Statistical Arbitrage is a pairs or spread trading strategy, predominately used by hedge funds, investment banks, and professional traders. The strategy involves tracking the difference in notional value between two highly correlated instruments, like Silver and Gold futures, or the NoB spread, which is a trade between the 10 year and 30 year treasury futures contracts. The notional value is the actual cash value of a futures contract. Statistical Arbitrageurs trade the notional difference of the pair. Here is how you calculate the notional value of a futures contract, and then the notional difference between a trading pair:

Notional Value = Current Price x Big Point Value

Notional Difference A & B = Notional A - Notional B

There are three key features in this strategy. The first is that when the difference in value between a trading pair changes in a statistically significant manner, perhaps due to some market shock, there is a high probability that that change will regress back to an average or statistical mean value. There are mathematical proofs that show the probability of regressing back to the mean is 75%. Second, futures have tremendous leverage, presenting an opportunity for high return on capital. And third, most futures brokers provide a substantial discount on the total margin of a pair due to perceived reduced risk, this means pairs trades use much smaller amounts of trading capital, so more flexible risk management can be employed.[/vc_column_text]

This is a classical regression to the mean strategy, where the difference between prices is tracked, rather than just a single price. The pairs must be highly correlated assets. So, if ABC is positively correlated with CBA, and suddenly ABC is up 20 points, while CBA is down 20 points, we can assume this price dislocation is an unusual and a temporary condition, that will eventually revert back to a mean. Profit is derived from taking a position during that regression by going long the under performing asset, and short the over performing one. As they regress, profit is realized.

When selecting pairs to trade, it can be very important to draw on fundamentals, as well as statistics, to help identify relationships between two instruments. Start by pairing one instrument in a particular sector or industry with an equal dollar value and correlated instrument, typically in the same sector or industry. Look for instruments that are not only highly correlated, but also trade with good liquidity, can be easily shorted, and with minimal slippage. Example pairs might include futures contracts for Gold and Silver, Crude Oil and Gasoline, Treasury Notes and Bonds.

When selecting pairs to trade, it can be very important to draw on fundamentals, as well as statistics, to help identify relationships between two instruments. Start by pairing one instrument in a particular sector or industry with an equal dollar value and correlated instrument, typically in the same sector or industry. Look for instruments that are not only highly correlated, but also trade with good liquidity, can be easily shorted, and with minimal slippage. Example pairs might include futures contracts for Gold and Silver, Crude Oil and Gasoline, Treasury Notes and Bonds.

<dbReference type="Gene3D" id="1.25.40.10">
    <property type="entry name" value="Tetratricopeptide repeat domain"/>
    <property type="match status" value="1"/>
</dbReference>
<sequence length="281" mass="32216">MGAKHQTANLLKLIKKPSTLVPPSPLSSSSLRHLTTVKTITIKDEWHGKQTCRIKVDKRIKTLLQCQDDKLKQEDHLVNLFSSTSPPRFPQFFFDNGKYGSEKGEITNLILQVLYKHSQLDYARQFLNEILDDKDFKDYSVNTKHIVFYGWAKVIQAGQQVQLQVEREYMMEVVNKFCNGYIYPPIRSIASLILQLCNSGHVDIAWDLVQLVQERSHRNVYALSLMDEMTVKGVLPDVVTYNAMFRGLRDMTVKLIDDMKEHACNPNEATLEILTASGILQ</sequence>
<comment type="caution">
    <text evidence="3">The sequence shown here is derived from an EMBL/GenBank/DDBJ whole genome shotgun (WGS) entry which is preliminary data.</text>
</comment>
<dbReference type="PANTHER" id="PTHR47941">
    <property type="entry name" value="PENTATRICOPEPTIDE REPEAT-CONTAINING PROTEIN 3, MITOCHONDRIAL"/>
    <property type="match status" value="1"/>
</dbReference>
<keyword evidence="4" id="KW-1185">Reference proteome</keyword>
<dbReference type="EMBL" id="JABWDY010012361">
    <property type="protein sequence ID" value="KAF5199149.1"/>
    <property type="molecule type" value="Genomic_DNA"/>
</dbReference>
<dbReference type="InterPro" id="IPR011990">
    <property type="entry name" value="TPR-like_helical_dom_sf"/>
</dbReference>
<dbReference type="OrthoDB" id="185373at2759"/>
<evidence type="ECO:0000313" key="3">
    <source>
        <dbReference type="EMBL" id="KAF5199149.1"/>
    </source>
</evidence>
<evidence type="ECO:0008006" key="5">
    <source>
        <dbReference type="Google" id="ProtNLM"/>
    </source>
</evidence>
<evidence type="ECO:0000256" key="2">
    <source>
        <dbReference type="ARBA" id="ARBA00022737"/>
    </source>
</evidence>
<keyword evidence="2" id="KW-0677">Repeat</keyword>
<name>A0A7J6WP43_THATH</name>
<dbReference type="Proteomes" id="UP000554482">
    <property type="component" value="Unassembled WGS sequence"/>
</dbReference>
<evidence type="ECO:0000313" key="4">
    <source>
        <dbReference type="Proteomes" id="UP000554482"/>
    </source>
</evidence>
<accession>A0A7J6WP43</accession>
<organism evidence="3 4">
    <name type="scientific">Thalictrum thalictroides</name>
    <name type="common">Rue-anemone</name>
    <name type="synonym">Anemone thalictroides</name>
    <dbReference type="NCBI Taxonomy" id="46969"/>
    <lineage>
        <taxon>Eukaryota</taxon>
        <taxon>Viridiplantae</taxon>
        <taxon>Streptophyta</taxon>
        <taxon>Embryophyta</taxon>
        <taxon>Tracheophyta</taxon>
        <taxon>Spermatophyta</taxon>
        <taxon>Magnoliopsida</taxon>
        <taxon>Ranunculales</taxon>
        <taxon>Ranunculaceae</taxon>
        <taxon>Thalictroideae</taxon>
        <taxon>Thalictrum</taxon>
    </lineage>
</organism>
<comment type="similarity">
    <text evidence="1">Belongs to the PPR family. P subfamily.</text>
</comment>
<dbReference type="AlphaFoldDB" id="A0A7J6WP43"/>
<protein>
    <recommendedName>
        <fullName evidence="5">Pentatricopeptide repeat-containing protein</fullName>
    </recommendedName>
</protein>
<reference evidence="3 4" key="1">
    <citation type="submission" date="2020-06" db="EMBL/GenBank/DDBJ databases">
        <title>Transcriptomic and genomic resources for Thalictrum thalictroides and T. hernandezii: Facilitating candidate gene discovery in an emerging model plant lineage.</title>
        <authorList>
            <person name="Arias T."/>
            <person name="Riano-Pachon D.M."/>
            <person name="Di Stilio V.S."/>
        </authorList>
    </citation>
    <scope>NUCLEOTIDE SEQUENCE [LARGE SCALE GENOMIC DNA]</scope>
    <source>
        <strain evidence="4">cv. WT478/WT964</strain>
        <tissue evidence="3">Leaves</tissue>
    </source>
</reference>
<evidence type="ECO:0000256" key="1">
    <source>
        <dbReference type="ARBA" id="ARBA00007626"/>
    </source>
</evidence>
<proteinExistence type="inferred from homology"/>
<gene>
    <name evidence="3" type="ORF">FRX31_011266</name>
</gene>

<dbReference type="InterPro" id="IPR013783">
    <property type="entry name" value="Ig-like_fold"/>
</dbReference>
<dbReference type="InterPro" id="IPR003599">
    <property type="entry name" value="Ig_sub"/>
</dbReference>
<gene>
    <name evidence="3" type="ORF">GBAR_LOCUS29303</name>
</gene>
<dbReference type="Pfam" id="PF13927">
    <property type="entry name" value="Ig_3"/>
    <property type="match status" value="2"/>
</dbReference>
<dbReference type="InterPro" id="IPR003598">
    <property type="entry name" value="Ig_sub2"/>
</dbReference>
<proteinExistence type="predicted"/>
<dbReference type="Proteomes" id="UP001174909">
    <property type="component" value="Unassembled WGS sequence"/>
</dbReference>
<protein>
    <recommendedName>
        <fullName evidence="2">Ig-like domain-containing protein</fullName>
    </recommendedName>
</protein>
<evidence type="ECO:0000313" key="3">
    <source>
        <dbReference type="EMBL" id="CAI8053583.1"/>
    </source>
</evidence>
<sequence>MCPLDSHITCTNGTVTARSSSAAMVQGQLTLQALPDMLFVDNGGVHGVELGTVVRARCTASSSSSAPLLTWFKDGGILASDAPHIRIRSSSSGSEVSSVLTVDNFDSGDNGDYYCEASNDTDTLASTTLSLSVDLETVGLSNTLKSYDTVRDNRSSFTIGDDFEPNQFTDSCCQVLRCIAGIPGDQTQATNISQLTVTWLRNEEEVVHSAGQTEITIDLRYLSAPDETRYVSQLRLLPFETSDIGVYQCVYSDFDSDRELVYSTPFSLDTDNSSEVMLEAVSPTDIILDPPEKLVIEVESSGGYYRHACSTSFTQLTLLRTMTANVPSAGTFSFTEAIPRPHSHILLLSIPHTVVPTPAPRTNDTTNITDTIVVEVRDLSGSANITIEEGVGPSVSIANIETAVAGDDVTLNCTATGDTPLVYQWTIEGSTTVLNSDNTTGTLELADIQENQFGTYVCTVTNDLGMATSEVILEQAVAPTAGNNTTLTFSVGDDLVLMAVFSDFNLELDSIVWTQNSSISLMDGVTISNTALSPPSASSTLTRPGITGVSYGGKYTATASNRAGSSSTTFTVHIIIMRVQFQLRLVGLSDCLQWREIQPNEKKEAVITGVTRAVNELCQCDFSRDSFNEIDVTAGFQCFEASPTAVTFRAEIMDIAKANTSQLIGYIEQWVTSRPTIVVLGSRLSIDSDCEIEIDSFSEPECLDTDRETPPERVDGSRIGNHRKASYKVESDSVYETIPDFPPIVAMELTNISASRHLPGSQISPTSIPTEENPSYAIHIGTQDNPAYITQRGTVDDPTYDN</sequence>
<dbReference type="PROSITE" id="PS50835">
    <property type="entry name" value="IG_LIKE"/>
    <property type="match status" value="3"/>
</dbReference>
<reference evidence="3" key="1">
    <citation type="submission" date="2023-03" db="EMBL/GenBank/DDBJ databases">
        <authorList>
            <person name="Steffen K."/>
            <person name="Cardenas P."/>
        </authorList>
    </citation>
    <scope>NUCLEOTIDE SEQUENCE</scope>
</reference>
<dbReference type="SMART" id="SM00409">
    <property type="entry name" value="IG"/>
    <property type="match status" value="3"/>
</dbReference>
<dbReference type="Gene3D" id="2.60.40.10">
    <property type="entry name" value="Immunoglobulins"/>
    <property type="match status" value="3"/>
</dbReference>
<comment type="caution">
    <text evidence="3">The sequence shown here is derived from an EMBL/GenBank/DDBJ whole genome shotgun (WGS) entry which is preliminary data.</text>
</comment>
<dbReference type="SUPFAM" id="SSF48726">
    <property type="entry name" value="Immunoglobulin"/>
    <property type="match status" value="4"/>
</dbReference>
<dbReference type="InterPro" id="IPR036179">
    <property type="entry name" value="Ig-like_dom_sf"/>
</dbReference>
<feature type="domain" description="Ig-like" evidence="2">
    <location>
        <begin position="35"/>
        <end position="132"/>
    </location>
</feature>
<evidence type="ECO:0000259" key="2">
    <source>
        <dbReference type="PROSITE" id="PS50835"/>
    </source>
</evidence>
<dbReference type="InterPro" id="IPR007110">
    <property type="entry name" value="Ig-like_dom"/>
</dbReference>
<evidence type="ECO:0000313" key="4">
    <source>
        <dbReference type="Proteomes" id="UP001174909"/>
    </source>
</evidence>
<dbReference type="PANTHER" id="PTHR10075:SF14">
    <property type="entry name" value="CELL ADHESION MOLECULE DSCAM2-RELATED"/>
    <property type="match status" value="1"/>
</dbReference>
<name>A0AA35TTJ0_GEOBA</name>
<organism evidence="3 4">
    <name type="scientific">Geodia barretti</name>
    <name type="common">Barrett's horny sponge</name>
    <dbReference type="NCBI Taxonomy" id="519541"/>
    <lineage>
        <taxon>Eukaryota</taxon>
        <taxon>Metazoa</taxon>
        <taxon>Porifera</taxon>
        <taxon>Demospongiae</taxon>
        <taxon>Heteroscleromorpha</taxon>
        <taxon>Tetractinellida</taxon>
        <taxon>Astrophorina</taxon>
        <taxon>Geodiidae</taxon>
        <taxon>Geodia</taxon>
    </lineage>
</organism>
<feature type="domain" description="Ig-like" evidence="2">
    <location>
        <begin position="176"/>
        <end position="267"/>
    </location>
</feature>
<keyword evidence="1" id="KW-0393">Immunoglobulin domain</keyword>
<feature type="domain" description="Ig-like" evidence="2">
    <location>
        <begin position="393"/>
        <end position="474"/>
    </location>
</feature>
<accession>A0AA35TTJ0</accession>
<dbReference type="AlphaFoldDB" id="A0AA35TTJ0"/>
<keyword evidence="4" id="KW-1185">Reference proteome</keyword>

Determining how well a pair of assets are correlated is important to determining the viability of pair.  Remember, pairs with a high degree of historical correlation have strong regressive tendencies (75% or higher). This presents an incredible edge to traders.

A correlation coefficient is a statistical method that measures how well the price of a pair of assets moves relative to each other tick by tick. The more they move together, the higher the correlation coefficient. Values of the correlation coefficient range from -1 to +1; with a value of +1 representing a perfect positive correlation (two instruments move in the same direction every tick), a value of 0 representing no correlation, and a value of -1 meaning perfect negative correlation (When two instruments move in perfect inverse to one another).

Correlations of 0.75 or above are often used as a benchmark for Statistical Arbitrage traders. Correlation less than 0.5 is generally looked upon as a weak correlation. Factors that can weaken correlation between a pair over time include supply and demand factors, politics, interest rates, economic growth, environmental factors, etc.

To tell whether a divergence is worth placing a trade, we need to measure the move using a statistical tool. The Z-Score is often used for this, it is a measure of a price movement relative to its mean or average price. Specifically, the Z-Score is calculated by taking the the difference between the current price and the average price, and then dividing that by the standard deviation of the current price over a specific period of time. We calculate the Z-Score this way:

Z-Score = (price - Avg( price, length)) / StdDev(price, length)

A common trading strategy is to watch over bought and over sold conditions on the Z-Score when it exceeds plus or minus 1.5 to 2 standard deviations. For example; one would short the pair if the Z-Score moved above +2 standard deviations, and go long should it fall below -2 standard deviations.

Standard deviation is a statistical concept that shows how a specific set of prices are spread around an average value. Statistically, in a normal bell curve distribution of prices; 68% of prices should fall within +/- one standard deviation of the mean, 95% of prices should fall within +/- two standard deviations of the mean, and 99.75% of prices should fall within +/- three standard deviations of the mean.

Through back testing and optimization strategies, trading opportunities can be found when the notional value diverges “X” number of standard deviations from the mean. You may further find that adding filters or price sizing strategies will further improve the probability of a successful trade.